The role of D-Company in Pakistan
India’s intelligence agencies on a written compilation of an oral submission before parliament’s stnding committee on finance in 2013 had conveyed: “Forensic opinion has revealed that the notes have been printed on highly sophisticated machines involving huge capital investment. The pulp found to be 100 per cent rag in the FICN which is normally used in making currency papers. The perfection of window and watermark formulation indicates the manufacture of FICN paper on regular currency making machines which can be owned by a country or state.”
The report had further stated: “Most of the pivotal parameters of the paper like GSM (Grams per Square Meter. It allows the print buyers and print suppliers to know exactly about the quality of paper that is being ordered. The higher the GSM number, the heavier the paper), Wax Pick Quotient, Poly Vinyl Alcohol and PH Values were found matching with the legal tender of Pakistan.”
However, the intelligence report had also indicated that only Pakistan is actively involved in manufacturing FICN. Sometime their spy agency uses other country’s lands for transporting FICN to India.
The Pak-based groups are behind the whole operations. There are some prominent faces that are within the radar of Indian intelligence agencies – Subha Bhai, Aslam Choudhary, Iqbal Kana, Sheikh Safi and Sikander who operates from UAE, Bangladesh, Nepal, Thailand, Malaysia, Sri Lanka and China, the report had mentioned.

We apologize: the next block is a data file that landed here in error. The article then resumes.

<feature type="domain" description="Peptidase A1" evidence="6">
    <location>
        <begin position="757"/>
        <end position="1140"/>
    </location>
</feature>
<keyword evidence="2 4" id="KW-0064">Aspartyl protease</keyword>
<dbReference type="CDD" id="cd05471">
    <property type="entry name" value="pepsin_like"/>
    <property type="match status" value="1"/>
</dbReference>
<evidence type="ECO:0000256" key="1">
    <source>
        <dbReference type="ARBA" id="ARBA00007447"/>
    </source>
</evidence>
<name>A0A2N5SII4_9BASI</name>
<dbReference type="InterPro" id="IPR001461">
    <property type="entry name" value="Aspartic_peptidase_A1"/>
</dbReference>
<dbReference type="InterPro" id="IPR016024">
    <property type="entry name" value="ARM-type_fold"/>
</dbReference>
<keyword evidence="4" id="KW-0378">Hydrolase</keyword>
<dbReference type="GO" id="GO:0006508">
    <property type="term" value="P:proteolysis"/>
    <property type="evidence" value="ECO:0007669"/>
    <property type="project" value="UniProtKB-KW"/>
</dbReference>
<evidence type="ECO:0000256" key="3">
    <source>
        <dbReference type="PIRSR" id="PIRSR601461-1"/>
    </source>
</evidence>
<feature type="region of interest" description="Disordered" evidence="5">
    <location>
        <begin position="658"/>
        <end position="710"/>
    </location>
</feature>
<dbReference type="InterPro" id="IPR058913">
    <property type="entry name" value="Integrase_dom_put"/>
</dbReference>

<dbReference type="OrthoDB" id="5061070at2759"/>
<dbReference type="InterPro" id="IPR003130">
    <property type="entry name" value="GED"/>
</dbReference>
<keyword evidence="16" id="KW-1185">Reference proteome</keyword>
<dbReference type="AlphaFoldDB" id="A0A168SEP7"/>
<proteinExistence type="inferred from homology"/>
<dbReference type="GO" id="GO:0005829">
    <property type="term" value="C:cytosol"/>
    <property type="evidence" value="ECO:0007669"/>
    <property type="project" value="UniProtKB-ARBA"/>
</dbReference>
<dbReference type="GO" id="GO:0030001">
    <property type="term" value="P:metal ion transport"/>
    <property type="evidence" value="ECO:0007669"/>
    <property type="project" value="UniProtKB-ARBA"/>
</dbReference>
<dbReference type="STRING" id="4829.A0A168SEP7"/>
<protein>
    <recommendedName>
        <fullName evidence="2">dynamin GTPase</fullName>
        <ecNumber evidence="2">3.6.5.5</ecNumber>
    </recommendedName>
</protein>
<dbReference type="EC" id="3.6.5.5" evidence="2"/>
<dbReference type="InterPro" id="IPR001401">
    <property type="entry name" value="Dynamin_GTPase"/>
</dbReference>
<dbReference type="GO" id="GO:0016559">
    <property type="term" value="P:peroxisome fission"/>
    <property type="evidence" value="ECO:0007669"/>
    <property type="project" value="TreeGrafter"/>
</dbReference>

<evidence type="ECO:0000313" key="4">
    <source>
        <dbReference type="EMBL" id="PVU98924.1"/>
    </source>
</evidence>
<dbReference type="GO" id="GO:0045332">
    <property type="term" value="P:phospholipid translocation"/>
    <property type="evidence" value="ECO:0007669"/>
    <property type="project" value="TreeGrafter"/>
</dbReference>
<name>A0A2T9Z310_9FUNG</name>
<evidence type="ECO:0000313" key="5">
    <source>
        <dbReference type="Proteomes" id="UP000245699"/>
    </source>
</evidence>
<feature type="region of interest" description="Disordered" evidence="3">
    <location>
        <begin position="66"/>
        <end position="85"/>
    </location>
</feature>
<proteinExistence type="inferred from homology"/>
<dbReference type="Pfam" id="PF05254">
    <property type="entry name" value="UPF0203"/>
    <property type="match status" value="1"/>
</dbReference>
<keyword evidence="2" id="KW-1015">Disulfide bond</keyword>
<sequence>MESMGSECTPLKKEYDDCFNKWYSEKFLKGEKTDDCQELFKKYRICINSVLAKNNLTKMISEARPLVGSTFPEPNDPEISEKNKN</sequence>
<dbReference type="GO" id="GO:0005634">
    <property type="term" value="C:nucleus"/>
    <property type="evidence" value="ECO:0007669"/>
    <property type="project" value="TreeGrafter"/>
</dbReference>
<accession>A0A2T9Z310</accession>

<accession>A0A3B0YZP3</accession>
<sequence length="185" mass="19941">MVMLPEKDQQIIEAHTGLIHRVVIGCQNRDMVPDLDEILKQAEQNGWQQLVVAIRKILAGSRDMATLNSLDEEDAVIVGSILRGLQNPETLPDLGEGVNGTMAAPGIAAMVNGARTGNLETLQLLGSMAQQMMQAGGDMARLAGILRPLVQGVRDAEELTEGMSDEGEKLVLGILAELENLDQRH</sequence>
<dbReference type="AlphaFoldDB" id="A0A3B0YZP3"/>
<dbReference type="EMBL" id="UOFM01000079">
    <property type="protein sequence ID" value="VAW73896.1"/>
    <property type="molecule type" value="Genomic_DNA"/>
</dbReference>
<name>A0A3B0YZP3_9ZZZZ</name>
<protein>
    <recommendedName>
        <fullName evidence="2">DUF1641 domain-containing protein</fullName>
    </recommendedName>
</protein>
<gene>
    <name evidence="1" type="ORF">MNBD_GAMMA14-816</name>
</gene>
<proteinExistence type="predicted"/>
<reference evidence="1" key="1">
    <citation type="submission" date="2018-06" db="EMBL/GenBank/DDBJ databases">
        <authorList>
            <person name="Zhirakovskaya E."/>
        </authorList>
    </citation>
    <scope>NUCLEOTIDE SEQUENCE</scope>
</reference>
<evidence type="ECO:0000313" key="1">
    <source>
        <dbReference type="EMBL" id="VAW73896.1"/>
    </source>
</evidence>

The gangsters of D-Company like Aftab Batki and Haji Abdullah have actively involved in FICN trade. Lashkare-Tayyeba (LeT), al Badr, HuJI and Dawood Ibrahim’s D-Company are involved in transporting FICN to India. Mumbai terror attack accused David Headley was also believed to have used counterfeit rupees worth about Rs 2 Lakh in a trip.
The silver lining
It is only the unbending attitude of the Centre against the cross-border terrorism that can somewhat solve the problem. The intelligence and law enforcement agencies are leaving no stone unturned to safeguard the border areas.
It might be a little late but India has proclaimed war against financial terrorism in a steady manner. Demonetising higher value notes is just a small step towards it which brings out the positive and aggressive attitude of Indian government against counterfeiting.
Noteban and its after effects.
Dawood Ibrahim Fake notes worth Rs 125.18 crore were seized in India between 2012-14.